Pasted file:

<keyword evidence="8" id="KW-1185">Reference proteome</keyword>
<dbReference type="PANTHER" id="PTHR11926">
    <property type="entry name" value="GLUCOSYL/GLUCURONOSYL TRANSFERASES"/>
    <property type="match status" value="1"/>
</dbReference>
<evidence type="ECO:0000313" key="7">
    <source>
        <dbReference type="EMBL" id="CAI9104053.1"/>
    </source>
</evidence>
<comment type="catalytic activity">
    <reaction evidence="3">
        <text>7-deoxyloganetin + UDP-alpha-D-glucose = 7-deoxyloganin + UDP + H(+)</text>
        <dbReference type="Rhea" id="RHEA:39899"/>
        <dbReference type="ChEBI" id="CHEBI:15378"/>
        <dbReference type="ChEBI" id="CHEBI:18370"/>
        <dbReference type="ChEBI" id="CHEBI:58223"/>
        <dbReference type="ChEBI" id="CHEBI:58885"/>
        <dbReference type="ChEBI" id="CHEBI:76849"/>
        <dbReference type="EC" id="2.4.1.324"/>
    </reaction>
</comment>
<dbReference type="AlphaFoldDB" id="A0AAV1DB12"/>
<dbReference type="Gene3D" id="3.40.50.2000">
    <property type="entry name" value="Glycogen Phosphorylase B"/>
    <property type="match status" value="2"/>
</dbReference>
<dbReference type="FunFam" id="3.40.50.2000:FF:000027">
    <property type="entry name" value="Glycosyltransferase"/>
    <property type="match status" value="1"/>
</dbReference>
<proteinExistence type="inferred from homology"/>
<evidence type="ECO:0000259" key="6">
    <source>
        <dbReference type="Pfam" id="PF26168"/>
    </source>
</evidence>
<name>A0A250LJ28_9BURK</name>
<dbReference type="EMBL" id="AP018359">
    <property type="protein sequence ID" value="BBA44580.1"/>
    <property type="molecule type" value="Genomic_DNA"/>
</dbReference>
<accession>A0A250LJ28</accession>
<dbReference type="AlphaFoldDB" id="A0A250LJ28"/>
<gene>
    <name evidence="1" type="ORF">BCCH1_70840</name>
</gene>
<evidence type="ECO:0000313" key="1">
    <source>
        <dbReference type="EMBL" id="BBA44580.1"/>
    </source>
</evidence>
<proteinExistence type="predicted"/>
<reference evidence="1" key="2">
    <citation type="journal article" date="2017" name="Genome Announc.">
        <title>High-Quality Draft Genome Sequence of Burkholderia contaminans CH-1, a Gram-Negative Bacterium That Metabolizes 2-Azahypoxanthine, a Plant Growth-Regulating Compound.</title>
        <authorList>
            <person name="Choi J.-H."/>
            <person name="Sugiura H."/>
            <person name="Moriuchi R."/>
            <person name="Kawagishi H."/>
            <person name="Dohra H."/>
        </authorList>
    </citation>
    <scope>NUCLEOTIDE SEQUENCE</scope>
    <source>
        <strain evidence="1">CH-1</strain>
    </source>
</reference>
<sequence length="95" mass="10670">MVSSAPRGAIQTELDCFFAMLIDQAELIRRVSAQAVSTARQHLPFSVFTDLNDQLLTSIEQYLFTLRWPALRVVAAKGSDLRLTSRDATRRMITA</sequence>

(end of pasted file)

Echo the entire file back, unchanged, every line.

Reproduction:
<keyword evidence="8" id="KW-1185">Reference proteome</keyword>
<dbReference type="PANTHER" id="PTHR11926">
    <property type="entry name" value="GLUCOSYL/GLUCURONOSYL TRANSFERASES"/>
    <property type="match status" value="1"/>
</dbReference>
<evidence type="ECO:0000313" key="7">
    <source>
        <dbReference type="EMBL" id="CAI9104053.1"/>
    </source>
</evidence>
<comment type="catalytic activity">
    <reaction evidence="3">
        <text>7-deoxyloganetin + UDP-alpha-D-glucose = 7-deoxyloganin + UDP + H(+)</text>
        <dbReference type="Rhea" id="RHEA:39899"/>
        <dbReference type="ChEBI" id="CHEBI:15378"/>
        <dbReference type="ChEBI" id="CHEBI:18370"/>
        <dbReference type="ChEBI" id="CHEBI:58223"/>
        <dbReference type="ChEBI" id="CHEBI:58885"/>
        <dbReference type="ChEBI" id="CHEBI:76849"/>
        <dbReference type="EC" id="2.4.1.324"/>
    </reaction>
</comment>
<dbReference type="AlphaFoldDB" id="A0AAV1DB12"/>
<dbReference type="Gene3D" id="3.40.50.2000">
    <property type="entry name" value="Glycogen Phosphorylase B"/>
    <property type="match status" value="2"/>
</dbReference>
<dbReference type="FunFam" id="3.40.50.2000:FF:000027">
    <property type="entry name" value="Glycosyltransferase"/>
    <property type="match status" value="1"/>
</dbReference>
<proteinExistence type="inferred from homology"/>
<evidence type="ECO:0000259" key="6">
    <source>
        <dbReference type="Pfam" id="PF26168"/>
    </source>
</evidence>
<name>A0A250LJ28_9BURK</name>
<dbReference type="EMBL" id="AP018359">
    <property type="protein sequence ID" value="BBA44580.1"/>
    <property type="molecule type" value="Genomic_DNA"/>
</dbReference>
<accession>A0A250LJ28</accession>
<dbReference type="AlphaFoldDB" id="A0A250LJ28"/>
<gene>
    <name evidence="1" type="ORF">BCCH1_70840</name>
</gene>
<evidence type="ECO:0000313" key="1">
    <source>
        <dbReference type="EMBL" id="BBA44580.1"/>
    </source>
</evidence>
<proteinExistence type="predicted"/>
<reference evidence="1" key="2">
    <citation type="journal article" date="2017" name="Genome Announc.">
        <title>High-Quality Draft Genome Sequence of Burkholderia contaminans CH-1, a Gram-Negative Bacterium That Metabolizes 2-Azahypoxanthine, a Plant Growth-Regulating Compound.</title>
        <authorList>
            <person name="Choi J.-H."/>
            <person name="Sugiura H."/>
            <person name="Moriuchi R."/>
            <person name="Kawagishi H."/>
            <person name="Dohra H."/>
        </authorList>
    </citation>
    <scope>NUCLEOTIDE SEQUENCE</scope>
    <source>
        <strain evidence="1">CH-1</strain>
    </source>
</reference>
<sequence length="95" mass="10670">MVSSAPRGAIQTELDCFFAMLIDQAELIRRVSAQAVSTARQHLPFSVFTDLNDQLLTSIEQYLFTLRWPALRVVAAKGSDLRLTSRDATRRMITA</sequence>